In this environment, it feels safer to speak loudly about reform but carry a little stick. New Jersey Gov. Chris Christie has warmed Republican hearts by conspicuously clashing with Democratic politicians and public-sector unionists who have helped drive the Garden State into a fiscal ditch. But look beyond the crowd pleasing one-liners (“What the hell are we paying you for?” Christie once said to Obama after the president failed to come up with a debt reduction proposal), and you see a proposed state budget that increases spending by $2.1 billion (according to The Record of North Jersey), corporate-welfare giveaways since 2010 amounting to nearly $1.6 billion (according to The New York Times), and signals that the governor favors raising New Jersey’s minimum wage to $10 an hour. But Christie probably will remain a conservative favorite (especially outside his state) as long as he continues calling opponents “numbnuts” now and then.
Mitt Romney has taken this risk aversion strategy a step further, altogether avoiding specific proposals for confronting the federal fiscal crisis. Romney promises to “cut, cap, and balance” the budget, but he also vows to boost military spending, protect Medicare, and shore up Social Security. In a comical mid-April flurry, news outlets reported that Romney had told high-level donors at a private fundraiser, “I’m going to take a lot of departments in Washington, and agencies, and combine them. Some eliminate.” When word of this vaguer-than-Schwarzenegger promise got out, the Romney campaign immediately backpedaled. A spokesman told CNN the candidate was “tossing ideas out, not unveiling policy.”
The rhetorical cowardice is deliberate. During his 1994 campaign against Sen. Ted Kennedy (D-Mass.), Romney told The Weekly Standard in March, “one of the things I found…was that when I said, for instance, that I wanted to eliminate the Department of Education, that was used to suggest I don’t care about education.…So will there be some [departments] that get eliminated or combined? The answer is yes, but I’m not going to give you a list right now.”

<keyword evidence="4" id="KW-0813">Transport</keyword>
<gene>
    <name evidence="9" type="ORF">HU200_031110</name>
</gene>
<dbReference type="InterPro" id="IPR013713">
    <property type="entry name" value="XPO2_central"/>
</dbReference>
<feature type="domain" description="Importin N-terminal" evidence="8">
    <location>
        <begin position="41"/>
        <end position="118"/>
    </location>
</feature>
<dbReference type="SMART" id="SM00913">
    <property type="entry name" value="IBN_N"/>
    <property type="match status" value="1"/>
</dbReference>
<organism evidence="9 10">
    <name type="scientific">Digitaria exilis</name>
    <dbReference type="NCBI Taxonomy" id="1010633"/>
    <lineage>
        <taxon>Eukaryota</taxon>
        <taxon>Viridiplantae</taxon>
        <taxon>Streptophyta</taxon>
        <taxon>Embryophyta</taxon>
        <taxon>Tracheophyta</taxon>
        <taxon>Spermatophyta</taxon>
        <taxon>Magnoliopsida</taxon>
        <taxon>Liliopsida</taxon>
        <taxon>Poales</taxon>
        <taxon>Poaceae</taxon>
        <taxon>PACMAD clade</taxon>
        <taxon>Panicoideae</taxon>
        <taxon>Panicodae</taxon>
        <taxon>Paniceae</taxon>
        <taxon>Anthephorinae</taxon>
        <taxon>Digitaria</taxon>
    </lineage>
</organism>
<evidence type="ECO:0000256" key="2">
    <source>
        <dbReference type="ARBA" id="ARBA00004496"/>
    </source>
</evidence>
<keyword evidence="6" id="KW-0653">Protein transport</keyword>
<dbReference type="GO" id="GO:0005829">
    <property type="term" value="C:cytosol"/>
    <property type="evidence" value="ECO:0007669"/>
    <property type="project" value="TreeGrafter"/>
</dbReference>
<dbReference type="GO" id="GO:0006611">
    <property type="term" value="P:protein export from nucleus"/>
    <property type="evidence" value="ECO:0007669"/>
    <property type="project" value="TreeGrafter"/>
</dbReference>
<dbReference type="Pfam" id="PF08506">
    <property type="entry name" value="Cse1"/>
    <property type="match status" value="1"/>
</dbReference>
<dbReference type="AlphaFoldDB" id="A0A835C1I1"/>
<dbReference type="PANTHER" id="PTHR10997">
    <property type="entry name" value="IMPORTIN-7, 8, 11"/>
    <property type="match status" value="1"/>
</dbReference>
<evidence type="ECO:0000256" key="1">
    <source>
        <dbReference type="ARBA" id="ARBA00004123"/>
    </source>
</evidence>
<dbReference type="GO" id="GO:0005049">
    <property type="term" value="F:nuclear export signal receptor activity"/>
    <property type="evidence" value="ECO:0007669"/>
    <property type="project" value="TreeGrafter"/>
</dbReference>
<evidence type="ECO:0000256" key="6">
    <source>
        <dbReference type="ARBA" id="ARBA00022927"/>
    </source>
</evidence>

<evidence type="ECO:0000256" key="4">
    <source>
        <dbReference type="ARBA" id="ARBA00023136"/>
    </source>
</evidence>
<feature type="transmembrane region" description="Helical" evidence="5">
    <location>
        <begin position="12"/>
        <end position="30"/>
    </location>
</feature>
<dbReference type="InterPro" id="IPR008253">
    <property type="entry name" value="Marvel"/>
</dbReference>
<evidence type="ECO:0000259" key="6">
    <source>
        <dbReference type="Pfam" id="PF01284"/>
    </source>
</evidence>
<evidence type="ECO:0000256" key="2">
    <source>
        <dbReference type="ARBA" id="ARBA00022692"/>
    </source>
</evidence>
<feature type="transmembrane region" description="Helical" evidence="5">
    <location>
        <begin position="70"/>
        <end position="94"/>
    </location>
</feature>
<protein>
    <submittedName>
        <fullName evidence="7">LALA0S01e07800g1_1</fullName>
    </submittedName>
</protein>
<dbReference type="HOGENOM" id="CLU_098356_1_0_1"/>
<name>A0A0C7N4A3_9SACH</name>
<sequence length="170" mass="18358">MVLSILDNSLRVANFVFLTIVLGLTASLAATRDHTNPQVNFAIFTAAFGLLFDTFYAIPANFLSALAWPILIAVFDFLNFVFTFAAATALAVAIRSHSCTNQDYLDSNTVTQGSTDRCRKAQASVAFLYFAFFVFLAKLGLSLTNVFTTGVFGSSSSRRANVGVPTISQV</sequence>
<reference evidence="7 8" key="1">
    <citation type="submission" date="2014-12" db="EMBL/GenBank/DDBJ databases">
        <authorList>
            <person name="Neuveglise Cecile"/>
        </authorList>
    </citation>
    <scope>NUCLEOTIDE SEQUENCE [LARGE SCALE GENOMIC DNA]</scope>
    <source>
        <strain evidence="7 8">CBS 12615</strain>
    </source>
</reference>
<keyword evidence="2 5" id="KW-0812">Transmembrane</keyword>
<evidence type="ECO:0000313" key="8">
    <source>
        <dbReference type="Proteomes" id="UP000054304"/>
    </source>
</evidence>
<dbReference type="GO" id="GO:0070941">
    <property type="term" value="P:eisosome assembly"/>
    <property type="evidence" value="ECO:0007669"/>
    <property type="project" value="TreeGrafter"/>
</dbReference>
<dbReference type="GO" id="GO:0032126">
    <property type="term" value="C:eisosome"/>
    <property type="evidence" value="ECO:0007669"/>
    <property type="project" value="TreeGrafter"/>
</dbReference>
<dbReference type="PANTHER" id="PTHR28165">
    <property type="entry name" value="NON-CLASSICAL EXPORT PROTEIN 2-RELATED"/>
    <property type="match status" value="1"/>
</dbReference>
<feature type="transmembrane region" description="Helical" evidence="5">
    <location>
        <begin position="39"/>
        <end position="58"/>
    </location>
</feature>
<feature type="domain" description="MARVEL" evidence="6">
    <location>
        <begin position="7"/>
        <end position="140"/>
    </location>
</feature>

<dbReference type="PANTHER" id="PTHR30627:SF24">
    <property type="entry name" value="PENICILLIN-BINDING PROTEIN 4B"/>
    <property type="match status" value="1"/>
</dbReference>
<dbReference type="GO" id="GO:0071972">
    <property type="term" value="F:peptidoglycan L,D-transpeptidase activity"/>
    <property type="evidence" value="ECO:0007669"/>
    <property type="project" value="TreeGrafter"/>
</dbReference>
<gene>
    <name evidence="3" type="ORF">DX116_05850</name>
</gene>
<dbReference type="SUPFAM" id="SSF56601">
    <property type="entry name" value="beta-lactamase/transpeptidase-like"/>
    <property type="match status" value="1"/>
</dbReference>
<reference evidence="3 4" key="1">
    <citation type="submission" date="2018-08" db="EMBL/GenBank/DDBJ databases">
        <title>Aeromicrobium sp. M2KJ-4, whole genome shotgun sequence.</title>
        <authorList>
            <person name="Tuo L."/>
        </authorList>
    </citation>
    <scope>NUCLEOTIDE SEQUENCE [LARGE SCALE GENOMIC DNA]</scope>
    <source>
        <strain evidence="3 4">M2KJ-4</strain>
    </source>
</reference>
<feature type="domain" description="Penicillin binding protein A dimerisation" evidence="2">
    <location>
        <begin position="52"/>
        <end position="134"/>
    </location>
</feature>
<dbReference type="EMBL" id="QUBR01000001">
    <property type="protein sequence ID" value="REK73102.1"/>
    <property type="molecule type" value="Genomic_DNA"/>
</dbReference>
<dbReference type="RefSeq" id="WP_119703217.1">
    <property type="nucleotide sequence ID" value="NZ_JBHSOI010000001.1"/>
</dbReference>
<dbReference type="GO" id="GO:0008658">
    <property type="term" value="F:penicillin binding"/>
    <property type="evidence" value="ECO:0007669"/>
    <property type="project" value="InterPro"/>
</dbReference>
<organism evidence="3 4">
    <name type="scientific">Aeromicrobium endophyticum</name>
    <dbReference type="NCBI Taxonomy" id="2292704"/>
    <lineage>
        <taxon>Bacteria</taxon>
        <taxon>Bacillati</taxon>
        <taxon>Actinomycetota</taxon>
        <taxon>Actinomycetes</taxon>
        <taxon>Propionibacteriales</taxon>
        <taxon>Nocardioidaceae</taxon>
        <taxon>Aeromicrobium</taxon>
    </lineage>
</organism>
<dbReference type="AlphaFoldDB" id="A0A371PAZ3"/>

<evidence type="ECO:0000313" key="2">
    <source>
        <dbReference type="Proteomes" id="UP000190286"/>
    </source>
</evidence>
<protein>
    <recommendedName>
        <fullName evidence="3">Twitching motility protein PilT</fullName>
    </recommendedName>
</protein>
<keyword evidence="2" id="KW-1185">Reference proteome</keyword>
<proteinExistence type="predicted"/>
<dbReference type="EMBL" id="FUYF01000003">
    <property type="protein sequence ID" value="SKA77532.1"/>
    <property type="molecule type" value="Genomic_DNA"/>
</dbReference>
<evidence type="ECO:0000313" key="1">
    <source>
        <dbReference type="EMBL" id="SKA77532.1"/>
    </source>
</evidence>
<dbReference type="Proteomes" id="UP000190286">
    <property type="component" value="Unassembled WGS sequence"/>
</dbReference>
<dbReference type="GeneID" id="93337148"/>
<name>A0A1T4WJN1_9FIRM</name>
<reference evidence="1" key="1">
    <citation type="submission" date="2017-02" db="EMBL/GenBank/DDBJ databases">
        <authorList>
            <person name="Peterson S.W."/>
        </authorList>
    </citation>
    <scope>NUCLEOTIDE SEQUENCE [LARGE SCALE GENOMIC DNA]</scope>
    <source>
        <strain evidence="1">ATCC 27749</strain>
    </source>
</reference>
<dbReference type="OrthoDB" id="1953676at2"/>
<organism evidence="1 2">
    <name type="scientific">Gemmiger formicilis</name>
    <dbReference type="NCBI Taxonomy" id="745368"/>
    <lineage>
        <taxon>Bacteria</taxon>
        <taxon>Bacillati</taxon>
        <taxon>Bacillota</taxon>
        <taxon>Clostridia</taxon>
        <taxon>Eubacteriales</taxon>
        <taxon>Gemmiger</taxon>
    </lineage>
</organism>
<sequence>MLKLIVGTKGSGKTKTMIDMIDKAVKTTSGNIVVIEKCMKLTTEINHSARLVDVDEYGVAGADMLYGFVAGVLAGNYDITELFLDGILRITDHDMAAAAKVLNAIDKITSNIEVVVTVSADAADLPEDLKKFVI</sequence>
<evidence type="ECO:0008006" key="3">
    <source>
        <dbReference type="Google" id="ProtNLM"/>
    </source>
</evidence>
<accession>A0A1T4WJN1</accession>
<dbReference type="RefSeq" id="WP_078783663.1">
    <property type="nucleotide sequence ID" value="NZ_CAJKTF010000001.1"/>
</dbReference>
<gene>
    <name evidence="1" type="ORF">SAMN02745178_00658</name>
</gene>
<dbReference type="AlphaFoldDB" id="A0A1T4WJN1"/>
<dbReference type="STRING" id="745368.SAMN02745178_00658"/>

This is the tepid stuff that wins Republican Party nominations in 2012, the first full year since World War II in which total federal debt will exceed gross domestic product. There isn’t a politician alive who doesn’t understand that the current trend is unsustainable. Yet there are virtually no politicians who have placed this national interest at the center of their agenda.
So what are we going to talk about for the next six months? In early April, Democrats were keen to discuss the GOP’s “war on women,” with the president convening a special “White House Forum on Women and the Economy.” A week later, Republicans struck back after Democratic operative Hilary Rosen charged that Ann Romney had “never worked a day in her life.” And for a few stunning days later that month, conservatives who were fed up with liberal snickering over the story that Mitt Romney once strapped his dog to the roof of the family car gleefully seized on a passage in Obama’s memoir where he described eating dog in Indonesia. If we don’t get serious about our problems, we will soon be eating something much worse.